Joe Gould, one of the city's great eccentrics, as seen by Al Hirschfeld, one of the city's great caracturists
For forty years Joe Gould was a familiar figure on MacDougal Street, a short, and disheveled panhandler who professed a strong belief in democracy: "I believe everyone has the right to buy me dinner." Many of those dinners were bought at the Minetta Tavern (below), still a popular restaurant at 113 MacDougal Street.
Fifty-one years ago, Joe Gould a frail psychiatric patient, died age 68, in a hospital on Long Island. For three decades, Gould a Harvard graduate from a distinguished New England family, had spent his days and nights wandering the bars and taverns of Greenwich Village, staying in flophouses, living off the generosity of friends and strangers. He became unexpectedly famous as the subject of a celebrated profile by the much acclaimed writer Joseph Mitchell.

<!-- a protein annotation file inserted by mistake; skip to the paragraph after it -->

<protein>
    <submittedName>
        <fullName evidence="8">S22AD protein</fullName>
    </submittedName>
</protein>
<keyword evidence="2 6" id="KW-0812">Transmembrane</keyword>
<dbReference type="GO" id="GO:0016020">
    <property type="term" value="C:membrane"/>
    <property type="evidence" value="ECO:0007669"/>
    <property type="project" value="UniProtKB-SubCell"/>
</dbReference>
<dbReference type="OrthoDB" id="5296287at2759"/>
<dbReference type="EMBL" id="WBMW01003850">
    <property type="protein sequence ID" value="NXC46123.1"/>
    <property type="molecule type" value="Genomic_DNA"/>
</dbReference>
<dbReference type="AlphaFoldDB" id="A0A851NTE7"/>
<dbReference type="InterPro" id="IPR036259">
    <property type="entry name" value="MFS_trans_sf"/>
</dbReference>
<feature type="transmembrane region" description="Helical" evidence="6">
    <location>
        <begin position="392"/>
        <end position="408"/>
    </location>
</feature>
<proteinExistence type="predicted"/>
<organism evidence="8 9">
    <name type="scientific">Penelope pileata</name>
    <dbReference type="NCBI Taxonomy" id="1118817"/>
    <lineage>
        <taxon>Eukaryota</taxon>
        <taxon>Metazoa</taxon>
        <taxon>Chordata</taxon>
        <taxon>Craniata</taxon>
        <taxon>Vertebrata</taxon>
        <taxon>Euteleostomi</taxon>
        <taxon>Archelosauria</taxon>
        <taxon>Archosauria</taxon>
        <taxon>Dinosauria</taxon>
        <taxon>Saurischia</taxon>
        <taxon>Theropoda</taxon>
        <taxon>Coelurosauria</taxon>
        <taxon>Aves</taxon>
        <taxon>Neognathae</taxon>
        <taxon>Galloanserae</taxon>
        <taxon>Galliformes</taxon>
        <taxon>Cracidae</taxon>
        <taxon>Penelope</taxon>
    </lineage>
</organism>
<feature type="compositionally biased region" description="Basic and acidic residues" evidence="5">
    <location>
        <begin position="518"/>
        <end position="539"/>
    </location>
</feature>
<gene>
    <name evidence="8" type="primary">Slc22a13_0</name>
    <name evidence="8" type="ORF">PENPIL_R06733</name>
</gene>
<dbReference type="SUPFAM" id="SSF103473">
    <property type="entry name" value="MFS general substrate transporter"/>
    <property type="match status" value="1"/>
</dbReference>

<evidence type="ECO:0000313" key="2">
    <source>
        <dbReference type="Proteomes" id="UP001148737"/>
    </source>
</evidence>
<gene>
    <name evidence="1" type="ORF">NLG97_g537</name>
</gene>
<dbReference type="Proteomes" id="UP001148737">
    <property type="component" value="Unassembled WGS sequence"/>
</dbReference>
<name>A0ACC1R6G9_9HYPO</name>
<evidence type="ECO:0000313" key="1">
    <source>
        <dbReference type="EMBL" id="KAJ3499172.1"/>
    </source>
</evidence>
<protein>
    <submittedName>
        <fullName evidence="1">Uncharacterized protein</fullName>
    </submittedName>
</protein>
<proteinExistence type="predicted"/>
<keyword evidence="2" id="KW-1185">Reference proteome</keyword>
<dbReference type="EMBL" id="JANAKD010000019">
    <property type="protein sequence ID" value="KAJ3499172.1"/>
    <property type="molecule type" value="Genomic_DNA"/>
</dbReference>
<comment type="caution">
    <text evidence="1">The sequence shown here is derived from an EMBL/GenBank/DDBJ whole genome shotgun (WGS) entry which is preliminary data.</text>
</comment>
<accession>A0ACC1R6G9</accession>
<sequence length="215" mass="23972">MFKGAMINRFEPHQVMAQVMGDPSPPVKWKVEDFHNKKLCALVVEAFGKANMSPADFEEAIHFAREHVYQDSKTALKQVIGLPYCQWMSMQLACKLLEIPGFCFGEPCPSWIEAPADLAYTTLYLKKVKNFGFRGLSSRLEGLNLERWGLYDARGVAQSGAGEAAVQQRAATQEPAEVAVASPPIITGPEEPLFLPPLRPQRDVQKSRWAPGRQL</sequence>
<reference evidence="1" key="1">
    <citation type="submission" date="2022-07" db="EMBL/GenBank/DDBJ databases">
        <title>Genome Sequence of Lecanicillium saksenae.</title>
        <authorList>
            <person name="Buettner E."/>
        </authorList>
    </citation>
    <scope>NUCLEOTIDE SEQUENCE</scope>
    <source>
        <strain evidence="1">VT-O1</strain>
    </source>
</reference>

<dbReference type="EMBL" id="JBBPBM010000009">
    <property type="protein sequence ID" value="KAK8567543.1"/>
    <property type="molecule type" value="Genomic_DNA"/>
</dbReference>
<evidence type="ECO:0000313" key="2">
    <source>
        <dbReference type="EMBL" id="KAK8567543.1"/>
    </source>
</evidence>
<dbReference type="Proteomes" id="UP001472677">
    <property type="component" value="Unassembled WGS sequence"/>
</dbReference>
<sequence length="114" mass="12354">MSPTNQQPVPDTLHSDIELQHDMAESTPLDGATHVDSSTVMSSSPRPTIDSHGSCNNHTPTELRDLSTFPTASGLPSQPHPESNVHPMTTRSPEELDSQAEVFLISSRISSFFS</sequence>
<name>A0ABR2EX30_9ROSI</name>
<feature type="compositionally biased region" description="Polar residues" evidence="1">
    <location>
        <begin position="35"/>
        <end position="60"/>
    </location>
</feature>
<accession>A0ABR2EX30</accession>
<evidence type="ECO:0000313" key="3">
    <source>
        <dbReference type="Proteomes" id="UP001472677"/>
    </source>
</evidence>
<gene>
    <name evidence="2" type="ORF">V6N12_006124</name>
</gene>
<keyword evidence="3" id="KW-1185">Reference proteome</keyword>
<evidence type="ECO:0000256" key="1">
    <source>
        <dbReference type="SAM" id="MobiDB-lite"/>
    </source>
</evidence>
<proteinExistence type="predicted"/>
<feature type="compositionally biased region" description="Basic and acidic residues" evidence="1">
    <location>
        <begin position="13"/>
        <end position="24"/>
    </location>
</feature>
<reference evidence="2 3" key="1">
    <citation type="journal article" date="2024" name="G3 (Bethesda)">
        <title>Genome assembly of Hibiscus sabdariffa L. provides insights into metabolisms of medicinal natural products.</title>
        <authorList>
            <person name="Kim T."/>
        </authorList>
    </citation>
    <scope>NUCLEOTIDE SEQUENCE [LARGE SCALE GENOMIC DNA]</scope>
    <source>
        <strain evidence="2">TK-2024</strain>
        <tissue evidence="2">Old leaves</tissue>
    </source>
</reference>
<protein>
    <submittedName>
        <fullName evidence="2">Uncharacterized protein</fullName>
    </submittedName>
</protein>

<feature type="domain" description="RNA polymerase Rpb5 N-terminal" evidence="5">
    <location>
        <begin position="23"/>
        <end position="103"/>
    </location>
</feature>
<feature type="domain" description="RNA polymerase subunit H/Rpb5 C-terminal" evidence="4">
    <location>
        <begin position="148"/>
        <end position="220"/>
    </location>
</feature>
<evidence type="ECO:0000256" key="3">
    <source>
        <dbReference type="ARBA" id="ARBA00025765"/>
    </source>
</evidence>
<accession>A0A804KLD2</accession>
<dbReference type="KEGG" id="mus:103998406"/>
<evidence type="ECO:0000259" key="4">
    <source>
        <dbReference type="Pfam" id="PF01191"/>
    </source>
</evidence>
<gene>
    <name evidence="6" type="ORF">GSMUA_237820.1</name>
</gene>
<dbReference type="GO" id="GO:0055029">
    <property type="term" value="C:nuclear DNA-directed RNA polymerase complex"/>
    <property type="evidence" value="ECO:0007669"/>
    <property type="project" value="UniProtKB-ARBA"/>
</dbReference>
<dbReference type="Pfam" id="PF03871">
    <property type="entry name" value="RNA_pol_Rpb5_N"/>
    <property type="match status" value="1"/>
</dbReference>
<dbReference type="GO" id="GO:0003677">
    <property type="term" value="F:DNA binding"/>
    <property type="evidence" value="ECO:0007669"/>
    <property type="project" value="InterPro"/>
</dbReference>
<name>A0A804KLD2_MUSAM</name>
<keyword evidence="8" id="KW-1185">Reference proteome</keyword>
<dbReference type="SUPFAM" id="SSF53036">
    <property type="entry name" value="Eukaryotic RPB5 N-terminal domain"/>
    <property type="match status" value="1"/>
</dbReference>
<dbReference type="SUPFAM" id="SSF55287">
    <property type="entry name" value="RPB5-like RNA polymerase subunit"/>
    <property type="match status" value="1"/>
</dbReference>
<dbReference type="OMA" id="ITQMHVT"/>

The profile, "Professor Sea Gull," published in the New Yorker on December 12, 1942, described a monumental work exceeding 9 million words that Gould was writing, "An Oral History of Our Time," containing snippets and excerpts of conversations Gould had heard, and his essays commenting on those conversations. Later, the New Yorker article was published as a book and titled "Joe Gould's Secret". (See below)
It was all a lie. Joe Gould always carried a scruffy red folder or two and over the years, his "Oral History of the World" grew to many thousand manuscript pages, many of which were dispersed to local landladies in lieu of rent. When his "History" was sold, he would assure them, he'd return to make good on his debt and redeem his pledge: then he would shuffle off to another furnished room to repeat the process. The Village must have seemed like a vast literary pawnshop to him. After his death, however, no literary masterwork emerged; in fact, not even a few scattered pages surfaced, leading some to consider Gould's "History" a hoax designed by him to provide rent-free living.